The Striving of Transylvania’s Romanians for Judicial Autonomy in Greater Romania

Friday, January 4, 2019: 10:30 AM
Astoria Room (Hilton Chicago)
Francesco Magno, University of Trento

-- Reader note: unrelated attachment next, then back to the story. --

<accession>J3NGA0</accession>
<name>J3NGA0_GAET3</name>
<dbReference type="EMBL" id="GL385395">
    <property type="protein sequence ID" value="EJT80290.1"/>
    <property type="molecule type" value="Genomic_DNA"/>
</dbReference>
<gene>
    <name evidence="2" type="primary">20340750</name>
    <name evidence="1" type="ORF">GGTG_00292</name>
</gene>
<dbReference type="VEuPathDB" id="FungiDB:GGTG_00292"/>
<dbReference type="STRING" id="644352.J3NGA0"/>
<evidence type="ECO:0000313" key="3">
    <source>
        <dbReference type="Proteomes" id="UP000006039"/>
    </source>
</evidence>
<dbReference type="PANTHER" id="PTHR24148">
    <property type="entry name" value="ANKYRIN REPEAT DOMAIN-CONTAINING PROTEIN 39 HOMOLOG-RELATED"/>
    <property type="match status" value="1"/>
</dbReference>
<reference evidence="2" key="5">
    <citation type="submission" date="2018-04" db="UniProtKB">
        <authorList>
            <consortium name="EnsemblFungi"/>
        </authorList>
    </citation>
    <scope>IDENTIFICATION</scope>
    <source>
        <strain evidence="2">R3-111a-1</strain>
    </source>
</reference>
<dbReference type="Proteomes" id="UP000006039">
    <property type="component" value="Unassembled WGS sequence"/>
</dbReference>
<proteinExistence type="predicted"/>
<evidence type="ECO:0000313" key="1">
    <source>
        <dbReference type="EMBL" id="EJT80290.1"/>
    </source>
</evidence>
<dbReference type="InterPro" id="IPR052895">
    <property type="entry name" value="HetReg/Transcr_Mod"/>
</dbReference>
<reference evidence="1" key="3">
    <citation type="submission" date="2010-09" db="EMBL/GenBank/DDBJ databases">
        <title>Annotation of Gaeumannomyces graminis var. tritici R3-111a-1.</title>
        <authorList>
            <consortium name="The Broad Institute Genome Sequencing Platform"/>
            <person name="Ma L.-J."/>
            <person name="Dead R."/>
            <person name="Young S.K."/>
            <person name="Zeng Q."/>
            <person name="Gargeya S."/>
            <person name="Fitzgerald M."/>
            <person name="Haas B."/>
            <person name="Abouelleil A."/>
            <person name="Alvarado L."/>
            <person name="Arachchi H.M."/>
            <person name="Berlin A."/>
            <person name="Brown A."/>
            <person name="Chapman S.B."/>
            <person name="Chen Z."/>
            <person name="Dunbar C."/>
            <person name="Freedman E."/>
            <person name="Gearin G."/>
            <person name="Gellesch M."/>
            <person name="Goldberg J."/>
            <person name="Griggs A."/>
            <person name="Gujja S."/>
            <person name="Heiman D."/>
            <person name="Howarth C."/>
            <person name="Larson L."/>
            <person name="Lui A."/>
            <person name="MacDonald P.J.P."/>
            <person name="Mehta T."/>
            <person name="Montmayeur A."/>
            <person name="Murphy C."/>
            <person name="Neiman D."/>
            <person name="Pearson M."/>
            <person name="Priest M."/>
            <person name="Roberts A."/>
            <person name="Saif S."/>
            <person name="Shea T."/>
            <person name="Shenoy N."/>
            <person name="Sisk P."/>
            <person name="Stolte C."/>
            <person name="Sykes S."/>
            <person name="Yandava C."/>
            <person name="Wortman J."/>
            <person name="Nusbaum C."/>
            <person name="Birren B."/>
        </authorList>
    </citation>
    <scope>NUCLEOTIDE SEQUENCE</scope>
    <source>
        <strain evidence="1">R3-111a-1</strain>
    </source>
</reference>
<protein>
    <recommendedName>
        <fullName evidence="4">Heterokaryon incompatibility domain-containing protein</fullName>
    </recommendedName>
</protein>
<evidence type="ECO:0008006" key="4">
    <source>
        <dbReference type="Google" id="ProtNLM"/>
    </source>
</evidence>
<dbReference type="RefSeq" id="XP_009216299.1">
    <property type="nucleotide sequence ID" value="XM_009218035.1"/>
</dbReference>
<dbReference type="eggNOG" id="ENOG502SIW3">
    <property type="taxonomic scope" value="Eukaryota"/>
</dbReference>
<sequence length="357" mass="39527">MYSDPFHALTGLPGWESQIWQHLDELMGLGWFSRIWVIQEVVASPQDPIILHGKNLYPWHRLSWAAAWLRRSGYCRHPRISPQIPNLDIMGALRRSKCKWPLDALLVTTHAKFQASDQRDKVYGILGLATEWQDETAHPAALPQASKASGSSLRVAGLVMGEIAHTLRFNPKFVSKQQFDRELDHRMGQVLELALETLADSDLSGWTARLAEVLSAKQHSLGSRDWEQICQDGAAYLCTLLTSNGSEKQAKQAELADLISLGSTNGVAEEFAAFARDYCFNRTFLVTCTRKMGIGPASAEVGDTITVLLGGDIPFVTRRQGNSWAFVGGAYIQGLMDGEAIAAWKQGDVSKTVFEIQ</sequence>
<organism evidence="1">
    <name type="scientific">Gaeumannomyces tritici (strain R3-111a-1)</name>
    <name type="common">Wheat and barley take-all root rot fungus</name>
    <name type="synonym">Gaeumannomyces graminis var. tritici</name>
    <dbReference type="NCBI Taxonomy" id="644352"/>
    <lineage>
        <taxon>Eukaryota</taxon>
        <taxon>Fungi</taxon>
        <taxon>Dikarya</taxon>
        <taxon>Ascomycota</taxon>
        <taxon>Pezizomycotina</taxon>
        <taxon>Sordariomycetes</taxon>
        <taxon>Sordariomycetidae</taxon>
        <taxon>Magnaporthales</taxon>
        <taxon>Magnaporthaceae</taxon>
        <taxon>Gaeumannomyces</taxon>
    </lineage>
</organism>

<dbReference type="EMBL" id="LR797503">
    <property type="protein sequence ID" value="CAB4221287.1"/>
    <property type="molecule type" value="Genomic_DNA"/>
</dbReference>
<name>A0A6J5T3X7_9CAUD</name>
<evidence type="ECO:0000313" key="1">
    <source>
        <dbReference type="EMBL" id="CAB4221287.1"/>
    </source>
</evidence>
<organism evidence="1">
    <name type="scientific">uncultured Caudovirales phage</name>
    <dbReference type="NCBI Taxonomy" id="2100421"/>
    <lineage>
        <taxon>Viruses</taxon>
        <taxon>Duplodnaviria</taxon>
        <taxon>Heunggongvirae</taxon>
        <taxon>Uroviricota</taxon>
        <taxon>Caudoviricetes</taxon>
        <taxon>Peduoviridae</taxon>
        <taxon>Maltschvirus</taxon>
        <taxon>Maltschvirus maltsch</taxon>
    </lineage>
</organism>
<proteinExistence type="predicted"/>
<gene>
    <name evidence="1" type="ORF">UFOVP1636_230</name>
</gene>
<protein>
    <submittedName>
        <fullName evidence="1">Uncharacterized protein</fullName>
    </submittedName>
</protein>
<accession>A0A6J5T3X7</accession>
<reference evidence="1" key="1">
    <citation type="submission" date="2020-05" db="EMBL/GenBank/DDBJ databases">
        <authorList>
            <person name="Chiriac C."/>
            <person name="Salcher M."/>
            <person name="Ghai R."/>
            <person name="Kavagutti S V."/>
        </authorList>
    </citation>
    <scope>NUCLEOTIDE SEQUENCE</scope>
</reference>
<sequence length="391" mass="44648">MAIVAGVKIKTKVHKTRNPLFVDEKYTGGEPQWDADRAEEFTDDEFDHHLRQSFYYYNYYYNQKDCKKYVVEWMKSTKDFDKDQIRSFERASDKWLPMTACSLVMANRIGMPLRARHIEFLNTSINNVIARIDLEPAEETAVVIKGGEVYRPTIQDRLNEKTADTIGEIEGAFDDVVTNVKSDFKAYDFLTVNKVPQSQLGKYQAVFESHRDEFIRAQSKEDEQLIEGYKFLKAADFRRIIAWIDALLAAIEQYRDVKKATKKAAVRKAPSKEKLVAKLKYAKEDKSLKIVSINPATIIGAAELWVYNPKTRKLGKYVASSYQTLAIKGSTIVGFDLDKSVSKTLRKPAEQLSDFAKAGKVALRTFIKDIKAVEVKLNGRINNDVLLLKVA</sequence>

After the proclamation of Alba Iulia, Transylvania became part of Romania, after centuries within Hungarian statehood. Transylvania’s Romanians hoped to obtain from Bucharest administrative and judicial autonomy in order to retain, at least partially, Habsburg legislative codes (the Hungarian penal code and the Austrian civil code, in force before 1918) and institutions. However, following the centralized French pattern, the new Romanian State left no room for regional or provincial autonomy and decided to extend its legislation in the regions over which it gained control after WWI. From Bucharest’s point of view, the Habsburg legislation was the result of foreign oppression, and therefore had to be progressively replaced by the Romanian one, which was considered truly national. The Romanians of Transylvania did not consider their former legislation as Hungarian or Austrian; for them, it was authentically Transylvanian, result of a history they felt part of. Furthermore, the Habsburg codes were considered extremely valid, efficient and advanced, much more than the Romanian ones that Bucharest wanted to export to Transylvania. This dichotomy caused a hard contrast between Transylvanian and Romanians of the “Vechiul Regat”. The Transylvanian lawyer and intellectual Aurel Lăzar, whose Romanian nationalism was undoubted, was often accused in Parliament by the Romanian Minister of Justice Gheorghe Mârzescu of defending foreign laws and of being antinational. The aim of the presentation is to underline how Romanians of different regions perceived differently their “Romanianess”, and explain why. In addition, I want to emphasize how the former Habsburg border represented by the Carpathians continued to survive as a “phantom border” between two different institutional and judicial worlds, each of them jealous of its tradition, despite a common ethnolinguistic background.
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